Of course, the simplest solution to my student’s drummer problem would have been in the contracting of the drummer. Readers might refer to my anecdote in Music Direction For The Stage: A View From The Podium of the drummer who nearly brought down a Broadway performance by preparing only by listening to the original source material. Music directors must, when able, thoroughly investigate any instrumentalists (including substitutes) for their specific abilities or inabilities, and make hiring decisions that best serve the production. A brilliant drummer may not be a brilliant pit drummer, or the right drummer for a certain show. There are not many drummers who read well, follow a conductor well (with great sensitivity, one would hope, at least under a sensitive and articulate conductor), and who have good time and can groove in diverse musical styles. This combination of talents is why so few professional drummers do the lion’s share of the work, and why I, like many of my colleagues, am very cautious in my hiring choices. (If over the years I have developed a professional reputation of being hard on drummers, I hope this article will help to explain it!)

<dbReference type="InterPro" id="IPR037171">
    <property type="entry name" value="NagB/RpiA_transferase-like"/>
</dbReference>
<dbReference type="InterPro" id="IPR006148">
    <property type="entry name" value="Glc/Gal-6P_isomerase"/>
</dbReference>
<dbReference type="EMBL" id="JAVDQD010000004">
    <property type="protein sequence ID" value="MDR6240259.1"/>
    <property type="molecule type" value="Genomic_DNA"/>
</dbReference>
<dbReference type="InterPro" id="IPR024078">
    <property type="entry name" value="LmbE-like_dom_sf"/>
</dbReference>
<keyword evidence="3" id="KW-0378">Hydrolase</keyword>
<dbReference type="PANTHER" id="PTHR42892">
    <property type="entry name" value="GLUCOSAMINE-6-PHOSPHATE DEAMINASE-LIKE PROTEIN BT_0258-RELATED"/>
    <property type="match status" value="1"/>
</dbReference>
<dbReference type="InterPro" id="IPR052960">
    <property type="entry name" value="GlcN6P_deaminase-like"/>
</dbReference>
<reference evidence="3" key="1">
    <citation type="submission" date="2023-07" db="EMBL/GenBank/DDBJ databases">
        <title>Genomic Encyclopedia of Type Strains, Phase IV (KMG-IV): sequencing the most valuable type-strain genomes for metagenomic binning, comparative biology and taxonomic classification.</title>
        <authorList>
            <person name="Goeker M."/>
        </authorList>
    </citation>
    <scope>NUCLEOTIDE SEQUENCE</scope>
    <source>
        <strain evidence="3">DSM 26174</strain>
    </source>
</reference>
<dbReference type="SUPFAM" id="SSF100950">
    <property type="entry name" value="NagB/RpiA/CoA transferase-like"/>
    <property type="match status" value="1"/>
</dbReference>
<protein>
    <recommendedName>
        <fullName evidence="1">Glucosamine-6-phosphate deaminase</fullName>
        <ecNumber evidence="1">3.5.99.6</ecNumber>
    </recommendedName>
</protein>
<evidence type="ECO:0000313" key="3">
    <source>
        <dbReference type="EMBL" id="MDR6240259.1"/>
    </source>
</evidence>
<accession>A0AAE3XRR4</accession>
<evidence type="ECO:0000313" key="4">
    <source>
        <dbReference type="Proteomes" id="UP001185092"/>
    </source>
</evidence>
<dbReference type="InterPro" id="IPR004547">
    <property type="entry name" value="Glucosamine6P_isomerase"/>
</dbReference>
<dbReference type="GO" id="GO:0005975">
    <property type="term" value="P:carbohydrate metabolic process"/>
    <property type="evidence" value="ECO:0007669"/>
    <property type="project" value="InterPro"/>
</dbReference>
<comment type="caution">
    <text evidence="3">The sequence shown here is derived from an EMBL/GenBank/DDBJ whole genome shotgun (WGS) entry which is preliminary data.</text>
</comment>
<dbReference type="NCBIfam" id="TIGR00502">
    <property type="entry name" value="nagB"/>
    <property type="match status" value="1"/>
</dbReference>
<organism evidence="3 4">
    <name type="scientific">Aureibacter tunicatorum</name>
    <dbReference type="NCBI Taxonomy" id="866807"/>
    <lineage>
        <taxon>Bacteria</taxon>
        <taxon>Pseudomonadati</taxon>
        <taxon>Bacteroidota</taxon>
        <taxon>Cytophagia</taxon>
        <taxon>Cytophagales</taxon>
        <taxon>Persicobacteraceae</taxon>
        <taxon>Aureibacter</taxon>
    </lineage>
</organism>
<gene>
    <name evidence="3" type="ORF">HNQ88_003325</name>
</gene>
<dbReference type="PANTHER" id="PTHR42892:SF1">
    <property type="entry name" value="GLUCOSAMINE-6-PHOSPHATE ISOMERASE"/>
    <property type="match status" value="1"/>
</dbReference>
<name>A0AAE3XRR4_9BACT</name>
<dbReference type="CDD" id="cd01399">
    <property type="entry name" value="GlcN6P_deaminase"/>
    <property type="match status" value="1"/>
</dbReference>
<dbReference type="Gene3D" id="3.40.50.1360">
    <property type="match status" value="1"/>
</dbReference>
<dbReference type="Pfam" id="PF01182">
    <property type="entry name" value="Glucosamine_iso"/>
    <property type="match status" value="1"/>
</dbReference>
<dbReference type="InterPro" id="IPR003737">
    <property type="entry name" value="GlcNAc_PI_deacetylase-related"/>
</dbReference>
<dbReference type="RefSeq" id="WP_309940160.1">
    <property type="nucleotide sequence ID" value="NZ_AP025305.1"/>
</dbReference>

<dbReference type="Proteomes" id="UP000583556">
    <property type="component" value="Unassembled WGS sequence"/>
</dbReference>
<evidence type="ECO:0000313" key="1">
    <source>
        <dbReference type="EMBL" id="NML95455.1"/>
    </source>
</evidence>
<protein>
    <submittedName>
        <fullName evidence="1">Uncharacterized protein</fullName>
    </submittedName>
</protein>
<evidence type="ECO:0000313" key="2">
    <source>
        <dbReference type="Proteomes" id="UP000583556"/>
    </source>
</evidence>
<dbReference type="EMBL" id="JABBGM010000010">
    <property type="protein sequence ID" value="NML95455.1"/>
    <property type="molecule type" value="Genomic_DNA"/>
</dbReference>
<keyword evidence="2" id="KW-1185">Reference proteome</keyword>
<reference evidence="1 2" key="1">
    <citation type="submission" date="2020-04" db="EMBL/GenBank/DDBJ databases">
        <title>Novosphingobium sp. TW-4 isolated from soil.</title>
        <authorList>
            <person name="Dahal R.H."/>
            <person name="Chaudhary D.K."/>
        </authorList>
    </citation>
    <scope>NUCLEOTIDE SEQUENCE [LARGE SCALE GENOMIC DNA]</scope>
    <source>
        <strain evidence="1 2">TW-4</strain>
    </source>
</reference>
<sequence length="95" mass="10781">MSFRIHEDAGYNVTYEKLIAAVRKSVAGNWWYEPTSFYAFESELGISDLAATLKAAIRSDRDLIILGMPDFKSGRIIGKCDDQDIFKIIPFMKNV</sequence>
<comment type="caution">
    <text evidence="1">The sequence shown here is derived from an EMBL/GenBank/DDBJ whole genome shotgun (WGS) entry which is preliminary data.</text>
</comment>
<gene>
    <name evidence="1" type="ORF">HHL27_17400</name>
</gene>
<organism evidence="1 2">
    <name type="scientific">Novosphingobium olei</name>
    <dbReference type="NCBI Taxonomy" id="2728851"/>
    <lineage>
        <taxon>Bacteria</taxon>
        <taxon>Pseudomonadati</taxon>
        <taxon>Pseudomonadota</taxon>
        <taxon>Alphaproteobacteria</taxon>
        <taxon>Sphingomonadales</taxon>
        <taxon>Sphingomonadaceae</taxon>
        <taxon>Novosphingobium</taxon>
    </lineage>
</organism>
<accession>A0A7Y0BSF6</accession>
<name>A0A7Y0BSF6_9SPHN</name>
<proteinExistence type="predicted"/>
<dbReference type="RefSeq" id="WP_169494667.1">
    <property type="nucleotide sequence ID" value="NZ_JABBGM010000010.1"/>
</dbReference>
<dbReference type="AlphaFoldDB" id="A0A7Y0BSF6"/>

Keeping good time is obviously a drummer’s primary asset, but there is far more to good drumming than a solid beat. Groove and feel define tempo, which must not just be metronomically correct but musically appropriate (and possibly authentic).
There are countless interpretations of this most common of drum patterns:
They depend on style, notational style, feel, taste, dynamic, dramatic purpose, and many other variables. A show drummer must have the insight to make informed decisions about how to play this and other simple patterns, when and what to add to it, what specific instruments to play it on, with what sticks, and so on. Music directors, too, should be aware of their choices and be able to confirm or adjust them as needed. It seems logical that highly trained, often “classical” drummers would be good pit players, and often they are, but their talent or training may have given them great musical and technical skill but perhaps shortchanged their mastery of feel and groove. Drummers who are less classically trained may be more attuned to keeping great time with great feel and groove, but may lack the technical and musical facility that some show drum parts call for (elaborate percussion doubles or stylistic extensions, for instance).
All this having been said, my student was left little choice in her current situation (assuming that replacing the drummer was impossible) but to train the drummer, bar by bar, beat by beat, one number at a time, until the desired performance is ingrained, and then to insist that that performance be reproduced with each playing. She might devise a rudimentary notation system, a chart, perhaps, or even a list of significant events, that can act as a reminder for the player, something to put on his music stand during the show to ensure that he is playing the right thing at the right time, and which is on paper for everyone to see and share.
Joseph Church, July 14, 2014